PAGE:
Same Sex Marriage: Far from Equal under the Tax Laws

Same Sex Marriage: Far from Equal under the Tax Laws

Now that the U.S. Supreme Court has delivered its rulings on same-sex marriage—jubilation has given way to frustration and complication as reality sets in. Practically, what does this ruling mean for gay couples? It means that the Administration is facing a giant dilemma over whether the states or the federal government should define marriage.

Some gay rights proponents contend that while it was a step forward, the Obama Administration’s first decision was a little non-committal; it granted spousal benefits to all gay and lesbian married federal employees despite their own state’s position on the issue. Couples in legal civil unions and domestic partnerships would not receive benefits. And according to an article in Bloomberg, the federal government is now lagging. Says author Anthony Infanti:

The Internal Revenue Service is being urged to apply the same standard, recognizing all same-sex marriages equally at the federal level, to all taxpayers. This seems like a simple and fair solution — quite an uncommon description for any part of the U.S. tax code. Unfortunately, the reality is that it won’t be simple or fair in practice. 

Same Sex Federal and State Tax Returns

Essentially if your state does not recognize same sex marriage, here is how a tax return filing would look. Married gay and lesbian couples would file their federal tax returns as married filing jointly or filing separately. But if the state that you live in does not recognize same-sex marriage, then the state returns would be invalid if filed that way. (Are you confused yet? This is more than complicated.) In those states, single or head of household state returns would be the protocol. Couples are still then recognized unequally under the tax laws.  And as Anthony Infanti states—citing that he is also a Gay American—this is unfair. He says:

This fair and simple solution actually increases the complexity of these couples’ taxes and…increases their risk for state audits because the couples’ federal and state returns would report inconsistent amounts of income, deductions and credits.

Also since the states don’t recognize marriage, they don’t recognize divorce since it’s not an option. So as an example, a once married gay or lesbian couple must file separate status because they are technically still married same-sex couples in states that refuse to let them divorce. Thus while the federal government recognizes same sex marriage regardless of the state’s position, it cannot recognize a couple as divorced unless there is a court order– not possible in states that don’t recognize the marriage in the first place. Thus under current tax law a couple is not considered ‘unmarried’ without a state sanction.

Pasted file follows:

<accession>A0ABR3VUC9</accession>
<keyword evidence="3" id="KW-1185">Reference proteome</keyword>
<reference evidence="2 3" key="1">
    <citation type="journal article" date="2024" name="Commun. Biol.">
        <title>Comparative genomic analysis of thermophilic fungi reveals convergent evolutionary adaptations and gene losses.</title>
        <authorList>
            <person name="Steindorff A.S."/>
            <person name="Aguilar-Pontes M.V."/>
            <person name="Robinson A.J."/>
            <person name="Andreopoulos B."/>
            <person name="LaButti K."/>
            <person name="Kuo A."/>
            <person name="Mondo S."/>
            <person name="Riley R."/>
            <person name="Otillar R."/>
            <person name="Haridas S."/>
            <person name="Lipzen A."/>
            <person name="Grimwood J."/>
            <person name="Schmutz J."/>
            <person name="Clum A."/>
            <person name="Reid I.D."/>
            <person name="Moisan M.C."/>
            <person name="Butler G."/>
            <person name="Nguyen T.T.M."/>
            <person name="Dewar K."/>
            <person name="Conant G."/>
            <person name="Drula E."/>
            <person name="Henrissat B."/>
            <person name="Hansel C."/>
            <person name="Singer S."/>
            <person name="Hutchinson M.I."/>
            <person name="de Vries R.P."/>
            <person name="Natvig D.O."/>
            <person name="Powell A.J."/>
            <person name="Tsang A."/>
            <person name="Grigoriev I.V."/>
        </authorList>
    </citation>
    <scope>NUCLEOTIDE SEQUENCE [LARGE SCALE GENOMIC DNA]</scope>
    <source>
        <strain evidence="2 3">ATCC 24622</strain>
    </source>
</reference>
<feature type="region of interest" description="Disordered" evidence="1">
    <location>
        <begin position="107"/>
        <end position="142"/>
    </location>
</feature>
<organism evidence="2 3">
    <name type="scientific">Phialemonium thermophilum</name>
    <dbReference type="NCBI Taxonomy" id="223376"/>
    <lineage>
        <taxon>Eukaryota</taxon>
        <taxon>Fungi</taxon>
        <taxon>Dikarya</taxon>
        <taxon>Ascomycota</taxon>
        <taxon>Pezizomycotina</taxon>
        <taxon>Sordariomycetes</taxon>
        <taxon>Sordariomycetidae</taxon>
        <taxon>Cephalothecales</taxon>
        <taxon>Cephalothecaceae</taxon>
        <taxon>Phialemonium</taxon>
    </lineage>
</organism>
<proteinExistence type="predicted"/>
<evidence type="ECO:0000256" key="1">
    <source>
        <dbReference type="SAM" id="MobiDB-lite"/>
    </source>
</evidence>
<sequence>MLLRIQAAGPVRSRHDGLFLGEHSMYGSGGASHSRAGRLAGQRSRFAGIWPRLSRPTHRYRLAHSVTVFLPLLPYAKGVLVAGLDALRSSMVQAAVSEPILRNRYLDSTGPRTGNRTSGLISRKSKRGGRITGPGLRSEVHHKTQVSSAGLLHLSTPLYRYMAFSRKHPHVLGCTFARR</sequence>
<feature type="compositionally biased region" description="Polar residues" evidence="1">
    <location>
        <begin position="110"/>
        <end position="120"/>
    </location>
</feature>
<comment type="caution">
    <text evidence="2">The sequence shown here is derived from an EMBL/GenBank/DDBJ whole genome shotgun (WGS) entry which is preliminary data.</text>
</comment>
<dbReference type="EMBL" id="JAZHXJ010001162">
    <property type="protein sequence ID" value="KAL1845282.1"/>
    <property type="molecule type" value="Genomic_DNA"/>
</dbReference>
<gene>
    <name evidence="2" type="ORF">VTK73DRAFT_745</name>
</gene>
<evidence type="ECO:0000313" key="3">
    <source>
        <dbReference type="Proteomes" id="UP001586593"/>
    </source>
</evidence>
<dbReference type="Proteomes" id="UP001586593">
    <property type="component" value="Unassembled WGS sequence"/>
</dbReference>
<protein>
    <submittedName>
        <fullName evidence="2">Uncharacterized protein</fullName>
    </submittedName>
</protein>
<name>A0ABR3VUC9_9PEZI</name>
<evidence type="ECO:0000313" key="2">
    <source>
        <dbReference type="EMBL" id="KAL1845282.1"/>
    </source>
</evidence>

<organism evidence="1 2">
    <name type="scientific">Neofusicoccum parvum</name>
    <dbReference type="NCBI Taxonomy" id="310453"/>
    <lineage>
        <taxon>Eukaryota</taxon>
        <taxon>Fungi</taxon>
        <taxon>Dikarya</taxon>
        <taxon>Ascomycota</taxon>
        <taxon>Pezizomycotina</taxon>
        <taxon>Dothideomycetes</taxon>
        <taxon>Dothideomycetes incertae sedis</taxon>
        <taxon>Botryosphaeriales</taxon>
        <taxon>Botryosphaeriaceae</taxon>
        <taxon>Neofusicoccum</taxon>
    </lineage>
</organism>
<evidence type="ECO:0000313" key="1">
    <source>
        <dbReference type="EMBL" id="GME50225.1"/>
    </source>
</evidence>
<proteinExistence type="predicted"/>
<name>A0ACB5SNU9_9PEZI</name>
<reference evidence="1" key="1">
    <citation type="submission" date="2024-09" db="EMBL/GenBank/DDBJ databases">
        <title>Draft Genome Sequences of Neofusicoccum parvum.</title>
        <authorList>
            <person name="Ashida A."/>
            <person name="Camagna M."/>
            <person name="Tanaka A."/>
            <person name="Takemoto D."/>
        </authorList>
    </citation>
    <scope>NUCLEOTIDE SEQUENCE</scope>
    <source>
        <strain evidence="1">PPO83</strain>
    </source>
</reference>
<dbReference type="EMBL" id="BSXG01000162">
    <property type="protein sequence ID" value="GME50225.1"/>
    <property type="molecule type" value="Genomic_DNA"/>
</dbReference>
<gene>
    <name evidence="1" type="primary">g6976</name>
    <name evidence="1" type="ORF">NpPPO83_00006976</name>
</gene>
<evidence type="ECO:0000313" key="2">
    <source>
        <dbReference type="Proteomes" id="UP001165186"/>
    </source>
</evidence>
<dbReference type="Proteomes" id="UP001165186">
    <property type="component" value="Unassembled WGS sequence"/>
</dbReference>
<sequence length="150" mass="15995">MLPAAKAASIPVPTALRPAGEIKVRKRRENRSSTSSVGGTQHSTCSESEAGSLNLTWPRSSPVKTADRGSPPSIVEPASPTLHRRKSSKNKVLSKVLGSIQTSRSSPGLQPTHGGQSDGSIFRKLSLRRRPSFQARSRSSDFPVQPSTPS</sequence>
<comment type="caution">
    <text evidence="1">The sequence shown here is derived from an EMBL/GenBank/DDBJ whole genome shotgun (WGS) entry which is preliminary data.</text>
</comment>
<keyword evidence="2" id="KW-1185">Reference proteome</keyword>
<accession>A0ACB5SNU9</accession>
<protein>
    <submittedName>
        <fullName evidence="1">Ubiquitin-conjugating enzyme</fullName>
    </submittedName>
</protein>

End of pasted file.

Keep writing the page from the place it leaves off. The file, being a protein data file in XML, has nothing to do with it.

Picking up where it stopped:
What does that mean for a separated, but not yet divorced same sex couple? They must file joint federal tax returns which ties them to the respective ‘spouse’s’ tax debt. Or they can file as married filing separately. However this means that the couple is then subject to higher tax rates than for those who file a joint return. Here is an example of the unfair treatment for same sex couples who find themselves in this predicament. Let’s say one partner is in business for himself and he files with itemized deductions, then the other partner is not eligible for the standardized deduction. Also if you file married filing separately, you are then not eligible for a myriad of benefits that otherwise would be available to you including, earned income credit, education benefits, and more.

My Dollar is Equal to Your Dollar

Essentially, if the Administration is going to continue to allow the states autonomy on same-sex marriage rights, then it should seriously consider the ramifications that will trickle down to the IRS in state returns all across the country. If states can’t uniformly get on the same page, then possibly the federal government could trump when it comes to the definition of marriage–at least when it comes to filing tax returns. Or better yet, why doesn’t the Administration just stop playing both sides and throw down the gauntlet. Isn’t it time we’re all recognized as equal under the law?


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